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Students from a Surrey school have added their voice to a major discussion about domestic violence.
About 35 students from L.A. Matheson Secondary, plus some graduates of the school, joined police, politicians, academics and other delegates at the Meri Awaaz, or My Voice, event at Simon Fraser University’s Surrey campus. The aim of Meri Awaaz was to break the silence and stigma associated with domestic violence.
(L.A. Matheson students with teachers and some of the delegates who attended the Meri Awaaz forum)
Among the contributions was a screening of the film Life of Pinky, which was made by Punjabi language students at the school last year.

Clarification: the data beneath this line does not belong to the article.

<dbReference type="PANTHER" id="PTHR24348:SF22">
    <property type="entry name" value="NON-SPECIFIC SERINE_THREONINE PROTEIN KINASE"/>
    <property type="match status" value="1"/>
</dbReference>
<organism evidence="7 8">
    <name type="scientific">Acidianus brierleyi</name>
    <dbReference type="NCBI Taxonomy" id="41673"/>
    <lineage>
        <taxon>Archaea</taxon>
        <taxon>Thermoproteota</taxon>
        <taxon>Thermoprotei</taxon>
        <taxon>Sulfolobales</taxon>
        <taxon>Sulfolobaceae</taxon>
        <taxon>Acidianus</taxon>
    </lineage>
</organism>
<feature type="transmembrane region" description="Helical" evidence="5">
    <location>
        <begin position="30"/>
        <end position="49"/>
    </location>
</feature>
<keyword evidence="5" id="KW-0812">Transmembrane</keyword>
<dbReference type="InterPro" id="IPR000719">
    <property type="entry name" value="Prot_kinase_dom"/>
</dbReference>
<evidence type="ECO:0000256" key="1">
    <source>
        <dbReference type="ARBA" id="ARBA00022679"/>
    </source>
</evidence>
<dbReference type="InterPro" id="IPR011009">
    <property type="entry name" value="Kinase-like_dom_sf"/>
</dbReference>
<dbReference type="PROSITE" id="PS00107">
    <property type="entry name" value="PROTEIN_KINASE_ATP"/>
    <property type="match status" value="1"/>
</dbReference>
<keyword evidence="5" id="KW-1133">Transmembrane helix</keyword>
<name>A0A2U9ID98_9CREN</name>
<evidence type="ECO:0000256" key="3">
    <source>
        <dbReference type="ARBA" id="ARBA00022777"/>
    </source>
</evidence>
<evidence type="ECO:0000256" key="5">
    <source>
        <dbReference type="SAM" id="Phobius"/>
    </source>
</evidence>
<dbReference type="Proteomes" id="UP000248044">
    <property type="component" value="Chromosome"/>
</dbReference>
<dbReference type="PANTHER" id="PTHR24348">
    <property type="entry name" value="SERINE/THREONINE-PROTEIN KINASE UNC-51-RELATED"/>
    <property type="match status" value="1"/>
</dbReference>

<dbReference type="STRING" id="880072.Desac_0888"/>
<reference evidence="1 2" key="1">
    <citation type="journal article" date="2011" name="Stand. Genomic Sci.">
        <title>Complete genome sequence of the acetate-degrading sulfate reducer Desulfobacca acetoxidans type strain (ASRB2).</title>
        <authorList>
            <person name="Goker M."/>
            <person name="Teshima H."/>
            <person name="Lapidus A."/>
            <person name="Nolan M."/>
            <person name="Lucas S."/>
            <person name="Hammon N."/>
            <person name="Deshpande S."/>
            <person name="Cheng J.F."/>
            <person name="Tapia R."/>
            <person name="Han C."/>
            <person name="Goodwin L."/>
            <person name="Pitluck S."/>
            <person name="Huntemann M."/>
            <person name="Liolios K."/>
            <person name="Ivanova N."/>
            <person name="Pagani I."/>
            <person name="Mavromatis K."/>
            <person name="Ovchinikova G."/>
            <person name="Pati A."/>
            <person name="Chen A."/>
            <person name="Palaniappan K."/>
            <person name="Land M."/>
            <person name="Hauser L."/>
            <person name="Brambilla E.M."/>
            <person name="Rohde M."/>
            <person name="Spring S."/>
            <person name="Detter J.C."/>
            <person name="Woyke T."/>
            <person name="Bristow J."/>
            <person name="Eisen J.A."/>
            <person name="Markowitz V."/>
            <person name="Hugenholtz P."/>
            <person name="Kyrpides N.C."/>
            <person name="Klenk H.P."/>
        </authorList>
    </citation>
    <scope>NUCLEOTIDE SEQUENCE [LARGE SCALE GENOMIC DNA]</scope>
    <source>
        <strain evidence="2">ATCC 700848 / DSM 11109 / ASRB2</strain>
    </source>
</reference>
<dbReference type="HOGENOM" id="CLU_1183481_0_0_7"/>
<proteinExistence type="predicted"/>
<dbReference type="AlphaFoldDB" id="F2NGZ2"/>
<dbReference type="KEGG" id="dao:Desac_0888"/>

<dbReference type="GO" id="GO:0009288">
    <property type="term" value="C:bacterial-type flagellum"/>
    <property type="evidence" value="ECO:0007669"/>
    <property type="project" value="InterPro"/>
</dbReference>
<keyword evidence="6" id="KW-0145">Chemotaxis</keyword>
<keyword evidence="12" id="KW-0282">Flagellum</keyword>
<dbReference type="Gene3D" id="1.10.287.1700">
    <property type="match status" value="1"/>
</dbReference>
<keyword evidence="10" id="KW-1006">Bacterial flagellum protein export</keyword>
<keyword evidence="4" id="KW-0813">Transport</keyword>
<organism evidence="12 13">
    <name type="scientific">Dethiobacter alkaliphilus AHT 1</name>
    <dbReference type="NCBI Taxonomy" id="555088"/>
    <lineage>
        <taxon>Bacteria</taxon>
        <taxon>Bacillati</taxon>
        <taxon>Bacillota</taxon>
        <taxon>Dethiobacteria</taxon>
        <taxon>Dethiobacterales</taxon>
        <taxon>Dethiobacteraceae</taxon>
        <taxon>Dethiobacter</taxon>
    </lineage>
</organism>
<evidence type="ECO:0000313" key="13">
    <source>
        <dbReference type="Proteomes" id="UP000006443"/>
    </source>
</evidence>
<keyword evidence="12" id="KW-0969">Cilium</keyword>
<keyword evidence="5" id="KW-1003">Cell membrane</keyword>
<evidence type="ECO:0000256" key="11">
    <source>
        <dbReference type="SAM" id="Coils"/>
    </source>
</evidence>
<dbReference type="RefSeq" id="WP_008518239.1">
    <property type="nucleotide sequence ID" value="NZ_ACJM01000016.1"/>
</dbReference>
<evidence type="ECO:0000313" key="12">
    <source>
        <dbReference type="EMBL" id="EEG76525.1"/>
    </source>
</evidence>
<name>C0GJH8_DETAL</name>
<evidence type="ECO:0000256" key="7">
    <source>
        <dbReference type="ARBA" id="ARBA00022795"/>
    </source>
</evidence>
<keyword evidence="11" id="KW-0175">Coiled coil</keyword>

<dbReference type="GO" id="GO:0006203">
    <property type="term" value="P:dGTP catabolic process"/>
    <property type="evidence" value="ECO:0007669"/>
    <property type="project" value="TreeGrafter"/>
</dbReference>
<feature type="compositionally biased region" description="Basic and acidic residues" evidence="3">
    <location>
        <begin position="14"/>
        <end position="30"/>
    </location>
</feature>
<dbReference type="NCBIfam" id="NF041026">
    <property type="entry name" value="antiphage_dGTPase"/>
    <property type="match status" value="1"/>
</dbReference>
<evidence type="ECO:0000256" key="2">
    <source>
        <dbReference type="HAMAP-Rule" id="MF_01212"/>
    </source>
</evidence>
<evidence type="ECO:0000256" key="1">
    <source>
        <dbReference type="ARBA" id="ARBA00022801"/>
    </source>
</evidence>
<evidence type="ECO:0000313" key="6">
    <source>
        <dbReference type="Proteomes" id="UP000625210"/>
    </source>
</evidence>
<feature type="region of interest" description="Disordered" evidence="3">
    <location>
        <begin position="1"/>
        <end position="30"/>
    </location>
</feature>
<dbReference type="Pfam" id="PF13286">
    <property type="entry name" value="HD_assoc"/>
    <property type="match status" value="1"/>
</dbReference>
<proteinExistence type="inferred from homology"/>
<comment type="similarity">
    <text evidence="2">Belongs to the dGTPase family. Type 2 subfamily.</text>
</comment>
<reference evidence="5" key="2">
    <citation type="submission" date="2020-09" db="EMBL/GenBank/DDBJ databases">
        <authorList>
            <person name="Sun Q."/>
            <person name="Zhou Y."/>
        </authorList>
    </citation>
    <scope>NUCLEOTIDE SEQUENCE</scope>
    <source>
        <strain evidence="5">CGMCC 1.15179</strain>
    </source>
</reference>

“Work in our classroom and school district is being acknowledged on a bigger stage,” says Gurpreet Bains, head of modern languages at L.A. Matheson. “A lot of people came up and told the students ‘this is insightful work’ and ‘keep up the good work’. It was very motivating for the students.”
L.A. Matheson was an event partner, but the Punjabi language and social justice students who attended were doing so because it was an issue that was important to them, says Bains. The students took part in the dialogue and many of them made connections with organizations that could lead to volunteering opportunities.